Light Bulbs: Knowing the Different Types
January, 19th, 2015
Buying a light bulb used to be a no-brainer. Now it’s a brain teaser with the array of light bulbs now available to us. Lights are one of the most significant pieces of a home and making sure each room of your house and outdoor lighting is properly lit can be a big project. Whether you are choosing custom lighting for a new construction project, or just refreshing the look of your home, you can find lights of nearly any shape and style. Bulbs range from incandescent, fluorescent, halogen, CFL and LED bulbs. They vary according to their initial cost and energy use. You must consider these factors carefully to determine the best lights to use for a particular installation.
This is the most common used light bulb because it is least expensive. These can last, on average, for 1 year. These types of light bulbs are being phased out and will no longer be produced. Basic light bulbs require new energy-efficient standards.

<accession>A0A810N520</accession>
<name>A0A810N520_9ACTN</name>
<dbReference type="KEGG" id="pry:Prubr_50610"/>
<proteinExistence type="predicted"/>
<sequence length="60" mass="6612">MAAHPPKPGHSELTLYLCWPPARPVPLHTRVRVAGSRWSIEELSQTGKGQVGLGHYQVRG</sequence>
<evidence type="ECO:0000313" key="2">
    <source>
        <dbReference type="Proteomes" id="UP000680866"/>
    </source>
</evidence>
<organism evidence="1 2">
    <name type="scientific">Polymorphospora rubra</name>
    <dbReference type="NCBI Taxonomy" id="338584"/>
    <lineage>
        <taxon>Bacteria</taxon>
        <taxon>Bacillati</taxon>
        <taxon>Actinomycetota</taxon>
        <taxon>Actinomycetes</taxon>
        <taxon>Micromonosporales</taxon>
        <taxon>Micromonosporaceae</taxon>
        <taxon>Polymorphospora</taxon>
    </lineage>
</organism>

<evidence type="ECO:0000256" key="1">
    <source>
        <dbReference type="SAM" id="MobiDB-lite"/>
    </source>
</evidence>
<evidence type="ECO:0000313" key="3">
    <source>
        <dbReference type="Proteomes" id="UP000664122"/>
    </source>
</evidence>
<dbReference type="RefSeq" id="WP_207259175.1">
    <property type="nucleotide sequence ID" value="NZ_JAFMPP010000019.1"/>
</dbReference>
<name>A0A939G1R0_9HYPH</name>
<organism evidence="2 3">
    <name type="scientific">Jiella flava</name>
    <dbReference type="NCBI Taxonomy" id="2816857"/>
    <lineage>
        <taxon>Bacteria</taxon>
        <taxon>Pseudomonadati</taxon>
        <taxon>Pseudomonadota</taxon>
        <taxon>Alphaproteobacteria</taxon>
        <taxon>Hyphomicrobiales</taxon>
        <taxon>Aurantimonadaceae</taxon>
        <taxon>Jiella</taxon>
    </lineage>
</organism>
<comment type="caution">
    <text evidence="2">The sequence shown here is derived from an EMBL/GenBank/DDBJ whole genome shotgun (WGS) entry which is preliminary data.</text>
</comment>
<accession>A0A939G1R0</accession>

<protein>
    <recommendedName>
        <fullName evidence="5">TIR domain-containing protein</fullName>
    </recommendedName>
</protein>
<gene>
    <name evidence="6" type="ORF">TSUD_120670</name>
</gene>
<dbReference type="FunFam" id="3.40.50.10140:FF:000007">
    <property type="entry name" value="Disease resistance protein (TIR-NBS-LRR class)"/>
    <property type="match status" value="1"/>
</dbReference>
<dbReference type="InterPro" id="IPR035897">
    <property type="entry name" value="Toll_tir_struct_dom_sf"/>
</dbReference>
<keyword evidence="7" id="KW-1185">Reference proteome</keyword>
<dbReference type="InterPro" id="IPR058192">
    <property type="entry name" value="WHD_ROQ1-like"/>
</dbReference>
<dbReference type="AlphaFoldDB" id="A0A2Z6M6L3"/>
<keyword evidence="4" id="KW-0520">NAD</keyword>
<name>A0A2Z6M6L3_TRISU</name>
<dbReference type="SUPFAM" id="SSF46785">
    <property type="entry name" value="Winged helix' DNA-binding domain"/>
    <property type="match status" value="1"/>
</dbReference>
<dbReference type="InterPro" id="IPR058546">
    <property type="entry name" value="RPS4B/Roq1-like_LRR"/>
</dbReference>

Fluorescent bulbs or tubes are filled with mercury that emits UV light when electricity is applied. They will not work without a ballast. These typically give a flat, cold light. They produce more light and last longer than incandescent bulbs. Fluorescent bulbs work well to light a large area like an attic or a basement
Halogen bulbs use a filament that’s heated to the point of glowing. It’s the same concept as an incandescent light bulb, but it uses less energy. Most often halogen bulbs are used in under-cabinet lighting. On average, they last about a year.
CFL Bulbs (Compact Fluorescent Bulbs)
CFL’s consume less energy than an incandescent bulb. They save up to 75% a year in energy costs and can last up to 9 years. Unlike fluorescent lights, CFL’s are quiet and can be used anywhere you would typically use an incandescent light bulb. They are less expensive than an LED bulb.
LED Bulbs (Light Emitting Diode)
LED Bulbs use an electrical current passed through semi-conductor material to illuminate the tiny light sources called LEDs. The heat is absorbed into a heat sink which keeps the bulbs cool to the touch. These do not contribute to heat buildup which helps save on air conditioning. This type of lighting is long-lasting (up to 20+ years), extremely energy-efficient, and can save up to 80% a year in energy costs.
Each light bulb has its pros and cons and certain bulbs work better in different spaces of home. Of course, you can always use a combination of these in different parts of your home according to the lighting needs in different rooms. In time, you may develop a preference, or find you like one for certain applications.